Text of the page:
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The Economics of Social Credit and Catholic Social Teaching

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M. Oliver Heydorn Ph. D. - PB - 80 pages

This book is an excellent explanation of how the Social Credit financial system, which follows from the discovery and explanations of truths of the purely natural order, also comports well with and is completely supportive of Catholic magisterial teaching on the proper role of the social order in the life of mankind.


During his Catholic period, the early ecclesiastical writer Tertullian had once asked derisively: “What indeed has Athens to do with Jerusalem?” To put it more plainly, what possible positive connection could philosophy have with the true religion? Thankfully, such a negative attitude towards philosophy was subsequently condemned by the Church as heretical. In spite of the official rejection of fideism, many Catholics might still be tempted to ask today, after the pattern of Tertullian's metonymy, what has Farnborough to do with Rome? In other words, what does Social Credit have to do with Catholicism? In Economics of Social Credit and Catholic Social Teaching, Dr. Oliver Heydorn shows that if the Church's social doctrine successfully encapsulates the seed, or the basic blueprint, of a healthy social order, then the financial analysis and remedial proposals of C.H. Douglas, often referred to under the name of 'Social Credit', are of the greatest practical import. Social Credit promises to provide an effective policy and a set of appropriate mechanisms by means of which the Christian vision of society can finally be brought to a spectacular fruition on the economic plane.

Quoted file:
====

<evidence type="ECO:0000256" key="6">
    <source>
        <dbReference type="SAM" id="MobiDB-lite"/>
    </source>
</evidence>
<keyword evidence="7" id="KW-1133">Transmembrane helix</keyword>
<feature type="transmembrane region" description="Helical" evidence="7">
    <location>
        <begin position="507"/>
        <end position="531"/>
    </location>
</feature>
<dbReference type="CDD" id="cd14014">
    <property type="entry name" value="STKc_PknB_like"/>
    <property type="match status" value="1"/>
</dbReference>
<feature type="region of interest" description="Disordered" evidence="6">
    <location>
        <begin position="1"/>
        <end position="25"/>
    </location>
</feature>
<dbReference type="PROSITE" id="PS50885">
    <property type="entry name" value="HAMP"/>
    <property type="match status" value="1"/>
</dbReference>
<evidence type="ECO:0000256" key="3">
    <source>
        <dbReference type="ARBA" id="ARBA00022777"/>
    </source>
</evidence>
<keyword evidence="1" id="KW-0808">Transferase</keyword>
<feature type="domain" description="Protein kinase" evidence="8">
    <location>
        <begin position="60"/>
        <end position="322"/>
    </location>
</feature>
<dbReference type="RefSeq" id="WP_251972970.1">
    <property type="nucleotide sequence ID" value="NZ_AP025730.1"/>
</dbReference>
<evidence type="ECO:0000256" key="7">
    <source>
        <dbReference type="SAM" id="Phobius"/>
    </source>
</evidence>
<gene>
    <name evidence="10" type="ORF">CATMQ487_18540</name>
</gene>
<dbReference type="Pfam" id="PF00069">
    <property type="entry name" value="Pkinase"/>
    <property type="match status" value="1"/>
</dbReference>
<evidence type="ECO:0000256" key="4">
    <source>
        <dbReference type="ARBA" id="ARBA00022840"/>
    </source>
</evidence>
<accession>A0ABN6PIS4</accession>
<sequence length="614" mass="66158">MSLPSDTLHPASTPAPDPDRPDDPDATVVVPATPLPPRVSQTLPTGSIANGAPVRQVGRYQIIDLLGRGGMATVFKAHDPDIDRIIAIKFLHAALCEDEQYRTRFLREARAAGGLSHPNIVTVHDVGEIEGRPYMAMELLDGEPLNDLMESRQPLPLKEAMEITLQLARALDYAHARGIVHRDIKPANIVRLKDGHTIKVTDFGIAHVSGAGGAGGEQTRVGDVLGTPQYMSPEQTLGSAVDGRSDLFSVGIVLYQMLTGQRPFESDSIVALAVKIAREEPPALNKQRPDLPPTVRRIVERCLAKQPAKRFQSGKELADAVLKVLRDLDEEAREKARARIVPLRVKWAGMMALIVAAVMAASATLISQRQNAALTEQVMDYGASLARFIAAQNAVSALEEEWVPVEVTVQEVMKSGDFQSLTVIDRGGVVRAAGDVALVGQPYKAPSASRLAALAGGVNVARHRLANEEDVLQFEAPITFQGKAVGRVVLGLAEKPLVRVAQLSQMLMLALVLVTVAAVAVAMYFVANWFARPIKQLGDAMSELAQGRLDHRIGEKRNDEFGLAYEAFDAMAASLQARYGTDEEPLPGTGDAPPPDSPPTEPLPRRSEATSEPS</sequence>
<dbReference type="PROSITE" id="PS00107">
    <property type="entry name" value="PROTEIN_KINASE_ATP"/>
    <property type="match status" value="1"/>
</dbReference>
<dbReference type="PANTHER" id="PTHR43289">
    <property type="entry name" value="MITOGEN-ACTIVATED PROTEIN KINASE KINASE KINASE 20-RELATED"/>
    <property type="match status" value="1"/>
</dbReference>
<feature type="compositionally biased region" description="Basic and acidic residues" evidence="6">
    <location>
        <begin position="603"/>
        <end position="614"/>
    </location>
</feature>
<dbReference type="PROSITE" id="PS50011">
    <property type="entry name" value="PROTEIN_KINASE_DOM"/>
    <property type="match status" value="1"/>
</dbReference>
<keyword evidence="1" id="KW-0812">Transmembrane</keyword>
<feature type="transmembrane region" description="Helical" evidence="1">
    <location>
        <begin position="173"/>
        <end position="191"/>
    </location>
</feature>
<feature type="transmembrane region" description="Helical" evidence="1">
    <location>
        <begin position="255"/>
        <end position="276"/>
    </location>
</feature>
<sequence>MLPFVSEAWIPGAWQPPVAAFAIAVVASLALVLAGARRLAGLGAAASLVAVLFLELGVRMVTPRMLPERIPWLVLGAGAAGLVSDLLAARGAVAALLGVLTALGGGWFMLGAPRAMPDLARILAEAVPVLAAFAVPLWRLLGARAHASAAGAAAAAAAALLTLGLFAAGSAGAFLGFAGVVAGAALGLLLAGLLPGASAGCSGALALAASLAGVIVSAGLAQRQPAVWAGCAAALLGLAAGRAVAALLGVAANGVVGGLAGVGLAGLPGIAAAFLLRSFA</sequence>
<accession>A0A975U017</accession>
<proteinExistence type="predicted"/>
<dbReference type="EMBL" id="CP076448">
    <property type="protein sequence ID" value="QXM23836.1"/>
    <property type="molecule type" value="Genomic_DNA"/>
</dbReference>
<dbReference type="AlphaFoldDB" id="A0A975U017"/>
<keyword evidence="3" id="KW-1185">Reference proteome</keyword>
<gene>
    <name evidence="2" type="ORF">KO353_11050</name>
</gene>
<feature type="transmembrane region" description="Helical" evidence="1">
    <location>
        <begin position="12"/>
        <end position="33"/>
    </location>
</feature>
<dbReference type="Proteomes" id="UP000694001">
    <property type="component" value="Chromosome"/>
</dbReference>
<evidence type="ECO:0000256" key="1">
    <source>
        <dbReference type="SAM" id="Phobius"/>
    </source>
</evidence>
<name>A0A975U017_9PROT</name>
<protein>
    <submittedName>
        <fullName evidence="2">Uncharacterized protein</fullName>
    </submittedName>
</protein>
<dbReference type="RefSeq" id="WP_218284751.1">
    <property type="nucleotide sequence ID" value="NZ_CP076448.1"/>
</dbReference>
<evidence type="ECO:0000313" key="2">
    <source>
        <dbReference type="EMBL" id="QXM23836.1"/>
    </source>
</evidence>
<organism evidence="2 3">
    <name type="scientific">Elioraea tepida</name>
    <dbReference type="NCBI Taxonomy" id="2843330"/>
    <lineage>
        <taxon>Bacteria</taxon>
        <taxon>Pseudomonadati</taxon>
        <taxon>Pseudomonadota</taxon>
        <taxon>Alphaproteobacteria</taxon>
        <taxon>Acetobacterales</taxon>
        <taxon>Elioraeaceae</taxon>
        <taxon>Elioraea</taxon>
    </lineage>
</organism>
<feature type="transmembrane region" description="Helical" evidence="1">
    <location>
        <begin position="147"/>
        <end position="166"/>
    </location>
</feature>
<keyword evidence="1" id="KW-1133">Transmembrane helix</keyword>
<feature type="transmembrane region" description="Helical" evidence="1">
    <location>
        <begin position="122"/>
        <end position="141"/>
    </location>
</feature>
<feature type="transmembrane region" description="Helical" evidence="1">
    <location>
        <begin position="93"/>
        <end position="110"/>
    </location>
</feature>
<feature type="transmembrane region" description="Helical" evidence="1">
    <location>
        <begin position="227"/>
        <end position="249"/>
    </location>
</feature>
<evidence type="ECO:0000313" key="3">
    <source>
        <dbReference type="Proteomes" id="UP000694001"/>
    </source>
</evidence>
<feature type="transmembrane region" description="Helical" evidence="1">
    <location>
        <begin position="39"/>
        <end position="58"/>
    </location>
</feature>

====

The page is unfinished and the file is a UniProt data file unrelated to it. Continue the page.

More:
M. Oliver Heydorn graduated summa cum laude with a Ph.D. in philosophy from the International Academy of Philosophy at the Pontifical Catholic University of Chile. The IAP is dedicated to the study and promotion of realist phenomenology and other closely related schools of continental thought. Over the course of the last ten years, Dr. Heydorn has taught philosophy to undergraduates at three different institutions in three different countries. He is the author of Social Credit Economics. His articles have appeared in both scholarly and more popular media.

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